What Wouxun really needs

After all the commotion about a possible flaw in certain hand-helds, I wondered what went wrong and how Wouxun could do better in the future. I came up with a few thoughts (which aren’t necessarily feasible, please leave your comments).

Good things about Wouxun
  • What Wouxun really wants, no doubt about that, is to become a big player. Their current range of ham radios and plans for future models are a good indication. Competition = good.
  • The quality of their hand-helds is on par with the big four. Mobile radios are getting there.
  • Pricing is still competitive (but only just.)
Bad things about Wouxun
  • Becoming a big player is a two-edged sword. If you want to compete with Yaesu, Kenwood, Alinco and ICOM, you also need to look at their business models and how they treat dealers and customers. The big four all have professional distributions system of their own and don’t rely on, for example, a family business owner who wants to make a buck or two.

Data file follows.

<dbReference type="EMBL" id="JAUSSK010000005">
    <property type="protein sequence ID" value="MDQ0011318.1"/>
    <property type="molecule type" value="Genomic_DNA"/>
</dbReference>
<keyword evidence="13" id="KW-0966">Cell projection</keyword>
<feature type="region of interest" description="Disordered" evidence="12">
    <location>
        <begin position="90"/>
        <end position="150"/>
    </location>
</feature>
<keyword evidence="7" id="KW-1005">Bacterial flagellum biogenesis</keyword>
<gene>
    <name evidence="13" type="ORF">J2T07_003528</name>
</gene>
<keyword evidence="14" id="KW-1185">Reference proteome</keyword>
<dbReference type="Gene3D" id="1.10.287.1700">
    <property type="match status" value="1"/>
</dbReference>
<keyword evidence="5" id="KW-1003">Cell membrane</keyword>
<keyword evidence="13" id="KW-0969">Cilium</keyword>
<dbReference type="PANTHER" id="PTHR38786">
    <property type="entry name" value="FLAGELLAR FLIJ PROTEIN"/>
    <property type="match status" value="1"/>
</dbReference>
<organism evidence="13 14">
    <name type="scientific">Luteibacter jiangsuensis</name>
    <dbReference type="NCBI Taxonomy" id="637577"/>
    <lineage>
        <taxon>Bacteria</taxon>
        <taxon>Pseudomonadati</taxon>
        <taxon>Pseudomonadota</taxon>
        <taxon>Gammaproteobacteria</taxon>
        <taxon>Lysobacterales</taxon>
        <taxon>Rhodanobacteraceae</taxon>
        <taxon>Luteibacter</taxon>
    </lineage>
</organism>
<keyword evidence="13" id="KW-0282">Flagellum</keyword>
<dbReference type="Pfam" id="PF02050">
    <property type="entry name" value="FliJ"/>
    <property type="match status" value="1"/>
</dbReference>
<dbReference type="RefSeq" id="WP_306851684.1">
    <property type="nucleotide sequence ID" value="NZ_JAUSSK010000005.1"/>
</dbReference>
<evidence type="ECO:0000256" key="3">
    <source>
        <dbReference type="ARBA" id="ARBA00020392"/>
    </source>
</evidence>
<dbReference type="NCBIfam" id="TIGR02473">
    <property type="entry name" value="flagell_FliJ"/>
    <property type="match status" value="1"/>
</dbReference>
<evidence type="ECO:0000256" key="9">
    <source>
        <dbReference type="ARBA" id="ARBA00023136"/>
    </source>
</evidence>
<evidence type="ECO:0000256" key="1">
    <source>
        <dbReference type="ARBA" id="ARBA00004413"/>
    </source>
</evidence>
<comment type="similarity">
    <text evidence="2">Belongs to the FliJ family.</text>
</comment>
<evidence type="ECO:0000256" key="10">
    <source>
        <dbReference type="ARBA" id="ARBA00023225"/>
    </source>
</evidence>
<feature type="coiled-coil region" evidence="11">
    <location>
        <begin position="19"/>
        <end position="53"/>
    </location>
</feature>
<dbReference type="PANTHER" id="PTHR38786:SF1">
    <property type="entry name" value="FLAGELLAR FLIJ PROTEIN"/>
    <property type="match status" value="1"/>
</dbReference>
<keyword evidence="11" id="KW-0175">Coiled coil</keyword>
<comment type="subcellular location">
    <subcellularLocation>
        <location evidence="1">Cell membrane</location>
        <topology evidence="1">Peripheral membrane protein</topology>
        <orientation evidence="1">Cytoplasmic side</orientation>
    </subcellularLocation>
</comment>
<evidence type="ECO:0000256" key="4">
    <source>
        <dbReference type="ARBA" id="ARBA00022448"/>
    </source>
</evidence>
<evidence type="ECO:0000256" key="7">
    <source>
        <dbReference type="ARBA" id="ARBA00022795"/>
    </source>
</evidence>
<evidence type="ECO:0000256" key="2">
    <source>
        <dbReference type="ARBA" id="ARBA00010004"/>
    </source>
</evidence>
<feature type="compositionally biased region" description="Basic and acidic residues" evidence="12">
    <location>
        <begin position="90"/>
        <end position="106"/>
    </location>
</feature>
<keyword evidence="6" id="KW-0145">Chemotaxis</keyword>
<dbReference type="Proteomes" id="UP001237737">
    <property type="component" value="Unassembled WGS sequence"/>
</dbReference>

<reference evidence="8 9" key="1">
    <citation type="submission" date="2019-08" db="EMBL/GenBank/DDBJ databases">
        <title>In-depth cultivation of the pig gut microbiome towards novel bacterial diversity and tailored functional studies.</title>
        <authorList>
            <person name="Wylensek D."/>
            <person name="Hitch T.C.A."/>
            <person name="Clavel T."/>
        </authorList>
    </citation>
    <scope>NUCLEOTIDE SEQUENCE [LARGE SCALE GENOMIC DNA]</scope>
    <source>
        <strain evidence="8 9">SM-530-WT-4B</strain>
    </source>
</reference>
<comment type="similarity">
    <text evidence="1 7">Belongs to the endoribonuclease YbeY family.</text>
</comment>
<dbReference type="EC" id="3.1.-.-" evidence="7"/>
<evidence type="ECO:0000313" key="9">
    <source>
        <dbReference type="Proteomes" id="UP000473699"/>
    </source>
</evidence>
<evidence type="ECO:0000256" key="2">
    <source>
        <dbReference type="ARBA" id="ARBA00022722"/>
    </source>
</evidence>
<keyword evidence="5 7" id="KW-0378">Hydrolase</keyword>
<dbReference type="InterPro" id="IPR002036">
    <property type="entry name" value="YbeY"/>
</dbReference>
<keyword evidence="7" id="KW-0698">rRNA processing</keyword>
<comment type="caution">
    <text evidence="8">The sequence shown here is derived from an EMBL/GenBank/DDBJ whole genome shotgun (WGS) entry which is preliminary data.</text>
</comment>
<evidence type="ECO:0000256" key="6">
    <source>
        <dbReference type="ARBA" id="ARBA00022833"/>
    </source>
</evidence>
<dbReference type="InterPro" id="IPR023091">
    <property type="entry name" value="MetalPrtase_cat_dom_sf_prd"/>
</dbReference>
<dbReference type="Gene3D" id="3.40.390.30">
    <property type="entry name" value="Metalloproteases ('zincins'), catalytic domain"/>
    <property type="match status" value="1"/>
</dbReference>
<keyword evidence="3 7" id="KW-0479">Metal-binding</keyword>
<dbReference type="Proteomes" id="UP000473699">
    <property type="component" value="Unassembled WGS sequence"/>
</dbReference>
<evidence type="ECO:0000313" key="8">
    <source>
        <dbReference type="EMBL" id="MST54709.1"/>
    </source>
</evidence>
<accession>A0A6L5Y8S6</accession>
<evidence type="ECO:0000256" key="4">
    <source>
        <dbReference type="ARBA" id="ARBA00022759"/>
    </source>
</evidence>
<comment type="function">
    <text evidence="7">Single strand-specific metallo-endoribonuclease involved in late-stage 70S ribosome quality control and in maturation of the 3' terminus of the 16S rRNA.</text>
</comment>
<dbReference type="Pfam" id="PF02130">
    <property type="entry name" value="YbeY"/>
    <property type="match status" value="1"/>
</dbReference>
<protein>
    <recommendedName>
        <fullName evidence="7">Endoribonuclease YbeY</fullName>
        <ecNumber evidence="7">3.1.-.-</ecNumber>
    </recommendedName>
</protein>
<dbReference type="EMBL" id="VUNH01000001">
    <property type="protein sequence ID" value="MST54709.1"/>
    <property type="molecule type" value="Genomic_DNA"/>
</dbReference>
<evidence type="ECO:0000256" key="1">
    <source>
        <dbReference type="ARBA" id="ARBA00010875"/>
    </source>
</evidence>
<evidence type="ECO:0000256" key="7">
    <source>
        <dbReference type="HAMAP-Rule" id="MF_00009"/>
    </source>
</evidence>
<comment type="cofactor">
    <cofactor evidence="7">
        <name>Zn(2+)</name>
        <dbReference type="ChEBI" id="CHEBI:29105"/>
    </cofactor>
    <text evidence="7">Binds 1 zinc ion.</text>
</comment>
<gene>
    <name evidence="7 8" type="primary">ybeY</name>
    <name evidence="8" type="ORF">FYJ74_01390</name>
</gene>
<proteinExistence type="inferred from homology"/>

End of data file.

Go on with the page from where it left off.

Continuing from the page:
• Warranty. Even with a solid warranty in place, shipping costs prevent current dealers from sending back defective units. Again: set up subsidiary companies in the USA and Europe and let these handle it, or give heavy discounts to current dealers to compensate for losses when they place the next order.
  • Hire seasoned hams to take a look at beta versions of new radios before shipping them out — if there are bugs or flaws, these nit pickers will surely find them. Don treat customers like they were guinea pigs.
  • Online presence. Communicate with your customers on Google+, Twitter, ham radio forums or whatever other website. (*)
  • Damage control. React swiftly if misinformation pops up on the Web. Bad news travels faster than good news.